“It starts with the party who is specifying the project initially,” says Cornett, who advises requesting the actual pole structural calculations that were used to build the poles from the vendor, and then hiring a professional engineer to review those structural calculations to find out if they are in compliance with the third-party calculations. If in compliance, the engineer will stamp and seal the pole calculations, verifying that those poles have been built to the specified criteria.

Get it in writing

Guidelines for installation, maintenance, and testing of stadium and athletic field lighting can take yet another page from the high-mast lighting handbook. The U.S. Department of Transportation's (DOT) Federal Highway Administration publishes “Guidelines for the Installation, Inspection, Maintenance and Repair of Structural Supports for Highway Signs, Luminaires, and Traffic Signals,” which includes sections on high-mast lighting poles. In addition, many state DOTs maintain their own guidelines and regulations.

These publications emphasize the structural as well as the electrical component of installation and maintenance of the high-mast poles. “The first step is to recognize that a high-mast light tower is not a big light pole,” says Charles N. Landey, P.E., staff member of the electrical operations division of the Wisconsin DOT, Southeast Region, Waukesha, Wis. “It is a structure.”

The foundation design and anchor rod specification must be signed by a registered professional engineer licensed in the site's state who is also familiar with local soils, according to Landey. “If the engineer suggests a soil drilling and analysis, don't cheap out,” Landey advises.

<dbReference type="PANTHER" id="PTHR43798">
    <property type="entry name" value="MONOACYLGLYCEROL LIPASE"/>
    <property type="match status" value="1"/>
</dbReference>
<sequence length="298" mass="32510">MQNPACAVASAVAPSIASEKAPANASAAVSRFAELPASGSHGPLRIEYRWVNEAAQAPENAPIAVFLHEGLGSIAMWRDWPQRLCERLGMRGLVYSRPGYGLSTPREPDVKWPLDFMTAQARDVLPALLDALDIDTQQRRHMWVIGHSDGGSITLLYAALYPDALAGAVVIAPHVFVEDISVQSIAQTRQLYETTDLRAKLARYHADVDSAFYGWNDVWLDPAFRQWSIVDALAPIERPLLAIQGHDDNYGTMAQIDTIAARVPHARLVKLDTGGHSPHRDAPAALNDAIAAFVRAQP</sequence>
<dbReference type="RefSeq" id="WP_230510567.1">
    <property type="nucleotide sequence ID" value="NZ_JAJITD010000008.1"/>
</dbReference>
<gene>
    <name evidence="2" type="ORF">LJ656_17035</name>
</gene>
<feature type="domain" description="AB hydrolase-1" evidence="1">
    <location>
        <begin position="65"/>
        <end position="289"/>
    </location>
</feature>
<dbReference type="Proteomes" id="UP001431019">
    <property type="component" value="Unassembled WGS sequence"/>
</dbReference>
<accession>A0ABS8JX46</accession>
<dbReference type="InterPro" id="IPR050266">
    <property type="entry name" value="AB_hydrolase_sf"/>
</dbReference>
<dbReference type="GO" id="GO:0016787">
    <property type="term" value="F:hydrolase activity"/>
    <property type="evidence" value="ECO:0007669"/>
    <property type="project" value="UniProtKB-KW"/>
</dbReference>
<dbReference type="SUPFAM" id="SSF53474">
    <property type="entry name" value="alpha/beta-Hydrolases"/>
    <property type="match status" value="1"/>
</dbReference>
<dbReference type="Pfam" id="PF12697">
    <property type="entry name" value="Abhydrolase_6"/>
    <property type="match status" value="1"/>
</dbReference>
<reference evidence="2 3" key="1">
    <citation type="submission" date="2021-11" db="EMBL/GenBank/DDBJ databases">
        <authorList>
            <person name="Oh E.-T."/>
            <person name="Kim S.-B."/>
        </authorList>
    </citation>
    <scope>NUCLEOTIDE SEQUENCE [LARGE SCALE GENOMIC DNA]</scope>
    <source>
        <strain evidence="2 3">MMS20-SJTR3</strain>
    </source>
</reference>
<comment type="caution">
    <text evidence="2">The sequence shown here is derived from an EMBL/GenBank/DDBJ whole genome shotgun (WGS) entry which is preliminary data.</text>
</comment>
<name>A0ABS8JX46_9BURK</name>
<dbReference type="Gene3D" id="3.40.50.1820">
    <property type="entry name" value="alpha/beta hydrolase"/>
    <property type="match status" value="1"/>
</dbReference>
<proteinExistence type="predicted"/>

Therefore, Landey leaves the design, maintenance, and inspection of the 77 high-mast light structures under his jurisdiction to structural engineers and independent nondestructive testing facilities. “I should think that by now every state DOT knows this, especially all that liaise with the Federal Highway Administration,” Landey explains. “The people who may not know what to do are truckstop owners, railroads, prison systems, and port authorities, who may sub everything out to an electrical contractor that doesn't have experience with these structures.”

Nondestructive testing is a wide group of analysis techniques used in science and industry to evaluate the properties of a material, component, or system without causing damage. Common nondestructive testing methods include ultrasonic, magnetic particle, and radiographic, which do not permanently alter the pole being inspected.